Webwatch: Apps and online therapy recommended to help treat anxiety and depression
Around 40,000 people could be offered apps and other digital tools to help them combat anxiety and depression, health officials have announced.
The National Institute for Health and Care Excellence (Nice) has conditionally recommended eight “digitally enabled therapies” for NHS use.
The tools range from apps to web-based courses which aim to help people on the road to recovery for a number of different anxiety and depression disorders.
It is hoped that offering online services will speed up access to treatment.
The new tools will also offer patients more flexibility on when and where they receive their care, Nice said.
The therapies, which help to treat a range of conditions including anxiety, depression, post-traumatic stress disorder and body dysmorphia, have all been conditionally recommended in new Nice draft guidance.
A consultation has begun to gather views before a final recommendation is made and the technologies must achieve regulatory approval prior to their NHS use.
The tools all include the involvement of an NHS talking therapist and all use CBT (cognitive behavioural therapy) techniques.
People will only be able to access the services after a formal assessment with an NHS therapist, as they may not be the right choice for some, Nice added.
“Our rapid assessment of these eight technologies has shown they have promise,” said Nice’s interim director of medical technology and digital evaluation Mark Chapman.
“Developed using tried and tested CBT methods, each one has demonstrated it has the potential to provide effective treatment to the many thousands of people who live with these conditions.
“We want these new treatment options to be available for people to use as quickly as possible and we also want to make sure they are clinically effective and represent good value for the NHS.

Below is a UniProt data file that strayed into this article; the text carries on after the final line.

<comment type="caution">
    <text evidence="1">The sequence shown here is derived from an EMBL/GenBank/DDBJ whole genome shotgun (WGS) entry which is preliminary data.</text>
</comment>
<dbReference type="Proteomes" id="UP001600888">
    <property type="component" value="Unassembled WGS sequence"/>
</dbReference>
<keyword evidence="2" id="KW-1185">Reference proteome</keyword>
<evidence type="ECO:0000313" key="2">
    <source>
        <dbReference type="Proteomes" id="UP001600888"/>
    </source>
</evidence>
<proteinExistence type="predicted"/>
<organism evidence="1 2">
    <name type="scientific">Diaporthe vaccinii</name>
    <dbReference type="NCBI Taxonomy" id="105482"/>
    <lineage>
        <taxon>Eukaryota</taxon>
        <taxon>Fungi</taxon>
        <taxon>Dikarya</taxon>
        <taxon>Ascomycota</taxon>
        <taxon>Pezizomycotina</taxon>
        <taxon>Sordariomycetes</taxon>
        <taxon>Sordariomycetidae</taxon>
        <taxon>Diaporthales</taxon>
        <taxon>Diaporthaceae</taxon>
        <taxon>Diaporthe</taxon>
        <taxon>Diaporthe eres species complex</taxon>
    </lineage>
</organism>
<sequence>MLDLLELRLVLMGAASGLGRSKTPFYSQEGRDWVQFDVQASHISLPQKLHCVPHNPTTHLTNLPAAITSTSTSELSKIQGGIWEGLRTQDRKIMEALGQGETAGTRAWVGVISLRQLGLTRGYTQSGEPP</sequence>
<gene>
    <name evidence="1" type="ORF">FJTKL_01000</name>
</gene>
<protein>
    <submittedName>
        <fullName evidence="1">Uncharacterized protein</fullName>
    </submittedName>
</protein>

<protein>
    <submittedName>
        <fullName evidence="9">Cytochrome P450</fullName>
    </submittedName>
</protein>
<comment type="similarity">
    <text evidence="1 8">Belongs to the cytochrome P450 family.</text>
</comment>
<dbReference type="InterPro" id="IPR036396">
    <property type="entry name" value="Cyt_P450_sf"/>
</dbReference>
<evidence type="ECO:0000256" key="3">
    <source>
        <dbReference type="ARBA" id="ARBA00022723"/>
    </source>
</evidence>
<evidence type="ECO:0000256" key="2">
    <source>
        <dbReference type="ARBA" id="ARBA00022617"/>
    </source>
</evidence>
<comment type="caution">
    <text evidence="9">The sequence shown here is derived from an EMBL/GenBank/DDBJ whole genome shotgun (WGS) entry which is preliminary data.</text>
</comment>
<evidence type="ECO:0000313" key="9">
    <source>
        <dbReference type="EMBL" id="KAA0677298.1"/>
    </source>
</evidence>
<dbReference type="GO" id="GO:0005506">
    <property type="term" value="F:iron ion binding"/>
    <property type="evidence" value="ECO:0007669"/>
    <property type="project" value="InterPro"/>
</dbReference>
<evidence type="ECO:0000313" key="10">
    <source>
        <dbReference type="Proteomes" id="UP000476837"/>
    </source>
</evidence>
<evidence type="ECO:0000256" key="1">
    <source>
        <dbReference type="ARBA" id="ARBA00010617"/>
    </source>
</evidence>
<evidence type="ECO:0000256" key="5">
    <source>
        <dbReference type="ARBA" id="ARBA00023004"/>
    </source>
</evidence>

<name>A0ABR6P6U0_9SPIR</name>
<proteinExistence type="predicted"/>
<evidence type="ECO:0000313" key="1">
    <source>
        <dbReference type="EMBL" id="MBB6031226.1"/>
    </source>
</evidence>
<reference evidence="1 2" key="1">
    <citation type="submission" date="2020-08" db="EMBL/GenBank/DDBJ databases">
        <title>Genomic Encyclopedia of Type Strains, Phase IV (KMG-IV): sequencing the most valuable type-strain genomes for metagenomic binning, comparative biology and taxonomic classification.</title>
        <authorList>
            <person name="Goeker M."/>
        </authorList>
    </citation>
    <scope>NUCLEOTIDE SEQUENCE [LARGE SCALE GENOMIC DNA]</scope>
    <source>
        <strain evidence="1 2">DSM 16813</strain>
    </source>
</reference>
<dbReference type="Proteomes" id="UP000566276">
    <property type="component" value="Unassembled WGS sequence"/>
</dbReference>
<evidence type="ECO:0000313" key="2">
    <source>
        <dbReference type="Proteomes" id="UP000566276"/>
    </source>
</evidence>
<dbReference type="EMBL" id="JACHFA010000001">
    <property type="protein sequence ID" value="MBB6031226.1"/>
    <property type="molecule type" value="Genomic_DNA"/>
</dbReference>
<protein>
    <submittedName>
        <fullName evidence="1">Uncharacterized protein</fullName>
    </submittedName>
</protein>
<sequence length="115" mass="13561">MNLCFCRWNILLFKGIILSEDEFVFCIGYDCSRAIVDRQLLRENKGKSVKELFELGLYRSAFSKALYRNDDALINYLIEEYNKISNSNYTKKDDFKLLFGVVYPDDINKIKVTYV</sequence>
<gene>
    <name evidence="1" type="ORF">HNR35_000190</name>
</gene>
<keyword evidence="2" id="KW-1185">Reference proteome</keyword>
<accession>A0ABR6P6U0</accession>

“The additional evidence collected during this period will help us do that.
“We also want to hear what people involved in this area think – both clinicians and the people who will be using these digital technologies. We know CBT can work well for many people and we know that digitally enabled technology can help the NHS get support to people faster.”
Professor Dame Til Wykes, head of the School of Mental Health and Psychological Sciences at King’s College London, who helped advise Nice’s committee’s decision, added: “Digital therapies may offer welcome additional help for people with a diagnosis of anxiety or depression.
“They may help enough to reduce the need for face-to-face contact be that in person or virtually. But we don’t know enough about who will improve and who will need extra help.
Elizabeth Mullenger, lay specialist member who helped advise the committee, said: “Digital technology could transform the experience of people living with mental illnesses.
“It can be incredibly isolating to be on a long waiting list for in-person treatment. You might know that help is coming, you just don’t know when.
“Having access to a digital therapy could help prevent this lonely feeling. Sometimes people need support most in the middle of the night, or after a busy day at work, and it’s hard to know where to turn. Having access to digital therapy can give people the help they need when they need it.
“These technologies will allow us to be in charge of our treatment, gaining a sense of autonomy as we navigate our own journey towards positive mental health.”